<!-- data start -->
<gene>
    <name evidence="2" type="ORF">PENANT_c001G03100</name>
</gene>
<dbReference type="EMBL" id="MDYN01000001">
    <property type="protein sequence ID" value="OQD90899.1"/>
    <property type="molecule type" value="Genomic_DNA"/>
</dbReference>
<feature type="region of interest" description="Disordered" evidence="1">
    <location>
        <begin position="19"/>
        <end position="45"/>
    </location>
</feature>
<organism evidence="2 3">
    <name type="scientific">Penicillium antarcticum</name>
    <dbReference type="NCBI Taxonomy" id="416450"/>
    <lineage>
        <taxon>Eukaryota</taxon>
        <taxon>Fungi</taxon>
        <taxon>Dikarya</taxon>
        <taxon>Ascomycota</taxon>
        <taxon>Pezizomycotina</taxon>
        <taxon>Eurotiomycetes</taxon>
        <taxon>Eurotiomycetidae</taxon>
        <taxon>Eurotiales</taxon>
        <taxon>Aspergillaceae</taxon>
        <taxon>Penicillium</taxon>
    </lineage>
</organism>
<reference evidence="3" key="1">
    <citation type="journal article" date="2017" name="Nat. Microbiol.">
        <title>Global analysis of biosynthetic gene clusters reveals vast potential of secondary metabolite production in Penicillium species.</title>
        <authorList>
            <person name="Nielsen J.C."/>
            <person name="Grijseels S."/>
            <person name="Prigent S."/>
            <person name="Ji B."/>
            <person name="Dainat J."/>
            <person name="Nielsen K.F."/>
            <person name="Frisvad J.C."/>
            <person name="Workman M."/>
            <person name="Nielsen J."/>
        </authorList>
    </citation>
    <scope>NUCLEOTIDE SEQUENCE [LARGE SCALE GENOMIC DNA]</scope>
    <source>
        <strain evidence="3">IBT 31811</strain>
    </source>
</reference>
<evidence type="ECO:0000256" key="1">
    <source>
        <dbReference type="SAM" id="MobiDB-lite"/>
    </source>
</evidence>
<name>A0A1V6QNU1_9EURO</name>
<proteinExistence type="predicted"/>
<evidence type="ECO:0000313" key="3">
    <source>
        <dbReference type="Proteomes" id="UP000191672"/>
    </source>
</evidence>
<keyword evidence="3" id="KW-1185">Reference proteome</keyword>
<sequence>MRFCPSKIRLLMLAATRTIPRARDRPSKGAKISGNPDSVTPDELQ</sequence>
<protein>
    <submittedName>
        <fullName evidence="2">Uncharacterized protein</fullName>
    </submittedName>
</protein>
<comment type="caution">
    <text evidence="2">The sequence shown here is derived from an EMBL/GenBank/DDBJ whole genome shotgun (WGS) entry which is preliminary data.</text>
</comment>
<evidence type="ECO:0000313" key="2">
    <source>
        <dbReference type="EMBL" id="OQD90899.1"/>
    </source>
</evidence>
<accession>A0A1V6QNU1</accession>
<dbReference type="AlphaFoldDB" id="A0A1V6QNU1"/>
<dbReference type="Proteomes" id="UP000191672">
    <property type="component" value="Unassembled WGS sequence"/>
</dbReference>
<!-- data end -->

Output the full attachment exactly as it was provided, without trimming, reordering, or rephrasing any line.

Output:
<gene>
    <name evidence="2" type="ORF">PENANT_c001G03100</name>
</gene>
<dbReference type="EMBL" id="MDYN01000001">
    <property type="protein sequence ID" value="OQD90899.1"/>
    <property type="molecule type" value="Genomic_DNA"/>
</dbReference>
<feature type="region of interest" description="Disordered" evidence="1">
    <location>
        <begin position="19"/>
        <end position="45"/>
    </location>
</feature>
<organism evidence="2 3">
    <name type="scientific">Penicillium antarcticum</name>
    <dbReference type="NCBI Taxonomy" id="416450"/>
    <lineage>
        <taxon>Eukaryota</taxon>
        <taxon>Fungi</taxon>
        <taxon>Dikarya</taxon>
        <taxon>Ascomycota</taxon>
        <taxon>Pezizomycotina</taxon>
        <taxon>Eurotiomycetes</taxon>
        <taxon>Eurotiomycetidae</taxon>
        <taxon>Eurotiales</taxon>
        <taxon>Aspergillaceae</taxon>
        <taxon>Penicillium</taxon>
    </lineage>
</organism>
<reference evidence="3" key="1">
    <citation type="journal article" date="2017" name="Nat. Microbiol.">
        <title>Global analysis of biosynthetic gene clusters reveals vast potential of secondary metabolite production in Penicillium species.</title>
        <authorList>
            <person name="Nielsen J.C."/>
            <person name="Grijseels S."/>
            <person name="Prigent S."/>
            <person name="Ji B."/>
            <person name="Dainat J."/>
            <person name="Nielsen K.F."/>
            <person name="Frisvad J.C."/>
            <person name="Workman M."/>
            <person name="Nielsen J."/>
        </authorList>
    </citation>
    <scope>NUCLEOTIDE SEQUENCE [LARGE SCALE GENOMIC DNA]</scope>
    <source>
        <strain evidence="3">IBT 31811</strain>
    </source>
</reference>
<evidence type="ECO:0000256" key="1">
    <source>
        <dbReference type="SAM" id="MobiDB-lite"/>
    </source>
</evidence>
<name>A0A1V6QNU1_9EURO</name>
<proteinExistence type="predicted"/>
<evidence type="ECO:0000313" key="3">
    <source>
        <dbReference type="Proteomes" id="UP000191672"/>
    </source>
</evidence>
<keyword evidence="3" id="KW-1185">Reference proteome</keyword>
<sequence>MRFCPSKIRLLMLAATRTIPRARDRPSKGAKISGNPDSVTPDELQ</sequence>
<protein>
    <submittedName>
        <fullName evidence="2">Uncharacterized protein</fullName>
    </submittedName>
</protein>
<comment type="caution">
    <text evidence="2">The sequence shown here is derived from an EMBL/GenBank/DDBJ whole genome shotgun (WGS) entry which is preliminary data.</text>
</comment>
<evidence type="ECO:0000313" key="2">
    <source>
        <dbReference type="EMBL" id="OQD90899.1"/>
    </source>
</evidence>
<accession>A0A1V6QNU1</accession>
<dbReference type="AlphaFoldDB" id="A0A1V6QNU1"/>
<dbReference type="Proteomes" id="UP000191672">
    <property type="component" value="Unassembled WGS sequence"/>
</dbReference>